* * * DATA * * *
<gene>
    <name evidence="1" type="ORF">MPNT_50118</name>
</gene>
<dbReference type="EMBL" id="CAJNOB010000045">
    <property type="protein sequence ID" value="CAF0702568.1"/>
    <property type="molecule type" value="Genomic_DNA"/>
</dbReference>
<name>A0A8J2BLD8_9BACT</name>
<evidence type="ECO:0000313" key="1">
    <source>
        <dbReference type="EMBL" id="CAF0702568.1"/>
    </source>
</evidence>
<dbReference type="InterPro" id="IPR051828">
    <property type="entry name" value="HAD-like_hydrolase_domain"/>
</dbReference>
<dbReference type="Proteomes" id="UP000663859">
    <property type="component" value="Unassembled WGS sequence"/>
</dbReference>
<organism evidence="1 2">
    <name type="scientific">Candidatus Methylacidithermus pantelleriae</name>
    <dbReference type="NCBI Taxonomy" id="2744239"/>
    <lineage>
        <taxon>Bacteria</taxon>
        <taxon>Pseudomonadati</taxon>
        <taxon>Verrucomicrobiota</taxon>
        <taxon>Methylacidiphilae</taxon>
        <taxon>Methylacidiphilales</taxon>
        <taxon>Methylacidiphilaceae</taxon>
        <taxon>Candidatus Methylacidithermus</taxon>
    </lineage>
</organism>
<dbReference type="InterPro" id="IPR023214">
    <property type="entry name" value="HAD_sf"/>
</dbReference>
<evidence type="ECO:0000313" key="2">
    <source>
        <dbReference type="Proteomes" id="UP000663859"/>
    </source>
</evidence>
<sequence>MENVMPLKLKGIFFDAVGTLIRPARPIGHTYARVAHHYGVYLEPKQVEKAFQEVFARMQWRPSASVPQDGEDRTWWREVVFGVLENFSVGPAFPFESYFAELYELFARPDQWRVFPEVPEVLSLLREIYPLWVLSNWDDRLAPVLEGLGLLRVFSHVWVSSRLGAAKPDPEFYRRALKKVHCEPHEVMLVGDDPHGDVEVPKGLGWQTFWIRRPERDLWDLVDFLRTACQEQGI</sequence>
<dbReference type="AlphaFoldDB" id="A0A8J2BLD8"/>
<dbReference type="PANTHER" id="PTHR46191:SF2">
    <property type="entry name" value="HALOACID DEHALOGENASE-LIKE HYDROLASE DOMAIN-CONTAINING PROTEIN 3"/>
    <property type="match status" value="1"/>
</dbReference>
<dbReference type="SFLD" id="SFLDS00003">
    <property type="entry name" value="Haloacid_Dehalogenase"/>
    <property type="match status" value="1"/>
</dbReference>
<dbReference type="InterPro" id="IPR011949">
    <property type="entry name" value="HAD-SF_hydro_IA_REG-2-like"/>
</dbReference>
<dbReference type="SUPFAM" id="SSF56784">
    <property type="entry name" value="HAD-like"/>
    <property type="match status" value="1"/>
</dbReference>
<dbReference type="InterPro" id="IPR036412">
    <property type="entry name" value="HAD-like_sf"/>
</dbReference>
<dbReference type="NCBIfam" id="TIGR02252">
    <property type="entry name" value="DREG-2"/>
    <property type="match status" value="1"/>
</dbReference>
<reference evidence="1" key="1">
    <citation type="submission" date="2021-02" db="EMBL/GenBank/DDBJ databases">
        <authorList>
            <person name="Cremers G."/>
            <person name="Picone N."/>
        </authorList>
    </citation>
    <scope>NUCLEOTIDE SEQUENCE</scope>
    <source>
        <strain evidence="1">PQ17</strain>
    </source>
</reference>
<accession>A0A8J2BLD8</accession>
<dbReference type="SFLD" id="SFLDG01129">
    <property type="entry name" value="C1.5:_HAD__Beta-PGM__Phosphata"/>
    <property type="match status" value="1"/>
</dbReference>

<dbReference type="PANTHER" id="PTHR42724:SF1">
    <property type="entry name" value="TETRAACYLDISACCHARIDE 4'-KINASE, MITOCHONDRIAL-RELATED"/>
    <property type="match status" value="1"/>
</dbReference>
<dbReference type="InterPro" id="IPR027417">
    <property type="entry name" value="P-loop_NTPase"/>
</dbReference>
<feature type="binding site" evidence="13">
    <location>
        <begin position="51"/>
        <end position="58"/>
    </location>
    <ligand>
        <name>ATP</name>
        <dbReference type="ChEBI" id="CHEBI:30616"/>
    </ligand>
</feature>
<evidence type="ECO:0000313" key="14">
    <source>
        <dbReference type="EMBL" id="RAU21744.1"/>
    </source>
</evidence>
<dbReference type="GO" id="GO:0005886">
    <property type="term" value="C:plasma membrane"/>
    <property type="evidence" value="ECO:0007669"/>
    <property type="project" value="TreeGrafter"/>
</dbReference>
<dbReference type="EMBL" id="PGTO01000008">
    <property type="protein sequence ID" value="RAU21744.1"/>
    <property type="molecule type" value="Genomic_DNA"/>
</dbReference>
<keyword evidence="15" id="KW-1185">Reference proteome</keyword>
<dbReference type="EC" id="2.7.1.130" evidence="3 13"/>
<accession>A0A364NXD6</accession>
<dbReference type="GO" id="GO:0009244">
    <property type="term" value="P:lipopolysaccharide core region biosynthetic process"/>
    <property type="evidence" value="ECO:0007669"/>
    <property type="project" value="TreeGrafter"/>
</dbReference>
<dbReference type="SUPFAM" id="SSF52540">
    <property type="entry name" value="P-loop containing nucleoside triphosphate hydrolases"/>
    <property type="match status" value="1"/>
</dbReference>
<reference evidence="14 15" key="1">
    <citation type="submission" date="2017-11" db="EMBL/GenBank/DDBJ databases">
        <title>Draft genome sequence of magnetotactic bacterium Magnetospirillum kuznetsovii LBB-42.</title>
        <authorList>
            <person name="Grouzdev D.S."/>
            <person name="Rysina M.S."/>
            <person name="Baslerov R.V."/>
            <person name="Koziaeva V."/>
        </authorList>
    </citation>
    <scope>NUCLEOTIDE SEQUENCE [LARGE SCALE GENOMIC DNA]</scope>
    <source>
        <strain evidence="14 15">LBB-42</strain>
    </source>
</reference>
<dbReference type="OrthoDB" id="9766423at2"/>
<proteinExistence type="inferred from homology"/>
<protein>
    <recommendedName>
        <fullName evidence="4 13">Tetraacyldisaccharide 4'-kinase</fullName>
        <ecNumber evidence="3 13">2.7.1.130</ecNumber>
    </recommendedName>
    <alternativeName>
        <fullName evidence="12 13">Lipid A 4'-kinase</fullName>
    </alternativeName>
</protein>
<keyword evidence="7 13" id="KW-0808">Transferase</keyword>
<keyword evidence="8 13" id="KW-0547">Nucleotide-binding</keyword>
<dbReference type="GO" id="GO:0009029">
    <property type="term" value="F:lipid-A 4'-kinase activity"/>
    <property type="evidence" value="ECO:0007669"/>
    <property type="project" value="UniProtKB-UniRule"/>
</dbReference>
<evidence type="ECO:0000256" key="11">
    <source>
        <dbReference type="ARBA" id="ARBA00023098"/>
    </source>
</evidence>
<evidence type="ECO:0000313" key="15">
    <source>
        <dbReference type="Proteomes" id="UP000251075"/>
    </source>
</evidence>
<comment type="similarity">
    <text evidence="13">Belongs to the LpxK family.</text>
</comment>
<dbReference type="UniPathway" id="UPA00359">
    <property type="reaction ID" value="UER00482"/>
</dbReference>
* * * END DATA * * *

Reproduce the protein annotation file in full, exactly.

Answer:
<gene>
    <name evidence="1" type="ORF">MPNT_50118</name>
</gene>
<dbReference type="EMBL" id="CAJNOB010000045">
    <property type="protein sequence ID" value="CAF0702568.1"/>
    <property type="molecule type" value="Genomic_DNA"/>
</dbReference>
<name>A0A8J2BLD8_9BACT</name>
<evidence type="ECO:0000313" key="1">
    <source>
        <dbReference type="EMBL" id="CAF0702568.1"/>
    </source>
</evidence>
<dbReference type="InterPro" id="IPR051828">
    <property type="entry name" value="HAD-like_hydrolase_domain"/>
</dbReference>
<dbReference type="Proteomes" id="UP000663859">
    <property type="component" value="Unassembled WGS sequence"/>
</dbReference>
<organism evidence="1 2">
    <name type="scientific">Candidatus Methylacidithermus pantelleriae</name>
    <dbReference type="NCBI Taxonomy" id="2744239"/>
    <lineage>
        <taxon>Bacteria</taxon>
        <taxon>Pseudomonadati</taxon>
        <taxon>Verrucomicrobiota</taxon>
        <taxon>Methylacidiphilae</taxon>
        <taxon>Methylacidiphilales</taxon>
        <taxon>Methylacidiphilaceae</taxon>
        <taxon>Candidatus Methylacidithermus</taxon>
    </lineage>
</organism>
<dbReference type="InterPro" id="IPR023214">
    <property type="entry name" value="HAD_sf"/>
</dbReference>
<evidence type="ECO:0000313" key="2">
    <source>
        <dbReference type="Proteomes" id="UP000663859"/>
    </source>
</evidence>
<sequence>MENVMPLKLKGIFFDAVGTLIRPARPIGHTYARVAHHYGVYLEPKQVEKAFQEVFARMQWRPSASVPQDGEDRTWWREVVFGVLENFSVGPAFPFESYFAELYELFARPDQWRVFPEVPEVLSLLREIYPLWVLSNWDDRLAPVLEGLGLLRVFSHVWVSSRLGAAKPDPEFYRRALKKVHCEPHEVMLVGDDPHGDVEVPKGLGWQTFWIRRPERDLWDLVDFLRTACQEQGI</sequence>
<dbReference type="AlphaFoldDB" id="A0A8J2BLD8"/>
<dbReference type="PANTHER" id="PTHR46191:SF2">
    <property type="entry name" value="HALOACID DEHALOGENASE-LIKE HYDROLASE DOMAIN-CONTAINING PROTEIN 3"/>
    <property type="match status" value="1"/>
</dbReference>
<dbReference type="SFLD" id="SFLDS00003">
    <property type="entry name" value="Haloacid_Dehalogenase"/>
    <property type="match status" value="1"/>
</dbReference>
<dbReference type="InterPro" id="IPR011949">
    <property type="entry name" value="HAD-SF_hydro_IA_REG-2-like"/>
</dbReference>
<dbReference type="SUPFAM" id="SSF56784">
    <property type="entry name" value="HAD-like"/>
    <property type="match status" value="1"/>
</dbReference>
<dbReference type="InterPro" id="IPR036412">
    <property type="entry name" value="HAD-like_sf"/>
</dbReference>
<dbReference type="NCBIfam" id="TIGR02252">
    <property type="entry name" value="DREG-2"/>
    <property type="match status" value="1"/>
</dbReference>
<reference evidence="1" key="1">
    <citation type="submission" date="2021-02" db="EMBL/GenBank/DDBJ databases">
        <authorList>
            <person name="Cremers G."/>
            <person name="Picone N."/>
        </authorList>
    </citation>
    <scope>NUCLEOTIDE SEQUENCE</scope>
    <source>
        <strain evidence="1">PQ17</strain>
    </source>
</reference>
<accession>A0A8J2BLD8</accession>
<dbReference type="SFLD" id="SFLDG01129">
    <property type="entry name" value="C1.5:_HAD__Beta-PGM__Phosphata"/>
    <property type="match status" value="1"/>
</dbReference>

<dbReference type="PANTHER" id="PTHR42724:SF1">
    <property type="entry name" value="TETRAACYLDISACCHARIDE 4'-KINASE, MITOCHONDRIAL-RELATED"/>
    <property type="match status" value="1"/>
</dbReference>
<dbReference type="InterPro" id="IPR027417">
    <property type="entry name" value="P-loop_NTPase"/>
</dbReference>
<feature type="binding site" evidence="13">
    <location>
        <begin position="51"/>
        <end position="58"/>
    </location>
    <ligand>
        <name>ATP</name>
        <dbReference type="ChEBI" id="CHEBI:30616"/>
    </ligand>
</feature>
<evidence type="ECO:0000313" key="14">
    <source>
        <dbReference type="EMBL" id="RAU21744.1"/>
    </source>
</evidence>
<dbReference type="GO" id="GO:0005886">
    <property type="term" value="C:plasma membrane"/>
    <property type="evidence" value="ECO:0007669"/>
    <property type="project" value="TreeGrafter"/>
</dbReference>
<dbReference type="EMBL" id="PGTO01000008">
    <property type="protein sequence ID" value="RAU21744.1"/>
    <property type="molecule type" value="Genomic_DNA"/>
</dbReference>
<keyword evidence="15" id="KW-1185">Reference proteome</keyword>
<dbReference type="EC" id="2.7.1.130" evidence="3 13"/>
<accession>A0A364NXD6</accession>
<dbReference type="GO" id="GO:0009244">
    <property type="term" value="P:lipopolysaccharide core region biosynthetic process"/>
    <property type="evidence" value="ECO:0007669"/>
    <property type="project" value="TreeGrafter"/>
</dbReference>
<dbReference type="SUPFAM" id="SSF52540">
    <property type="entry name" value="P-loop containing nucleoside triphosphate hydrolases"/>
    <property type="match status" value="1"/>
</dbReference>
<reference evidence="14 15" key="1">
    <citation type="submission" date="2017-11" db="EMBL/GenBank/DDBJ databases">
        <title>Draft genome sequence of magnetotactic bacterium Magnetospirillum kuznetsovii LBB-42.</title>
        <authorList>
            <person name="Grouzdev D.S."/>
            <person name="Rysina M.S."/>
            <person name="Baslerov R.V."/>
            <person name="Koziaeva V."/>
        </authorList>
    </citation>
    <scope>NUCLEOTIDE SEQUENCE [LARGE SCALE GENOMIC DNA]</scope>
    <source>
        <strain evidence="14 15">LBB-42</strain>
    </source>
</reference>
<dbReference type="OrthoDB" id="9766423at2"/>
<proteinExistence type="inferred from homology"/>
<protein>
    <recommendedName>
        <fullName evidence="4 13">Tetraacyldisaccharide 4'-kinase</fullName>
        <ecNumber evidence="3 13">2.7.1.130</ecNumber>
    </recommendedName>
    <alternativeName>
        <fullName evidence="12 13">Lipid A 4'-kinase</fullName>
    </alternativeName>
</protein>
<keyword evidence="7 13" id="KW-0808">Transferase</keyword>
<keyword evidence="8 13" id="KW-0547">Nucleotide-binding</keyword>
<dbReference type="GO" id="GO:0009029">
    <property type="term" value="F:lipid-A 4'-kinase activity"/>
    <property type="evidence" value="ECO:0007669"/>
    <property type="project" value="UniProtKB-UniRule"/>
</dbReference>
<evidence type="ECO:0000256" key="11">
    <source>
        <dbReference type="ARBA" id="ARBA00023098"/>
    </source>
</evidence>
<evidence type="ECO:0000313" key="15">
    <source>
        <dbReference type="Proteomes" id="UP000251075"/>
    </source>
</evidence>
<comment type="similarity">
    <text evidence="13">Belongs to the LpxK family.</text>
</comment>
<dbReference type="UniPathway" id="UPA00359">
    <property type="reaction ID" value="UER00482"/>
</dbReference>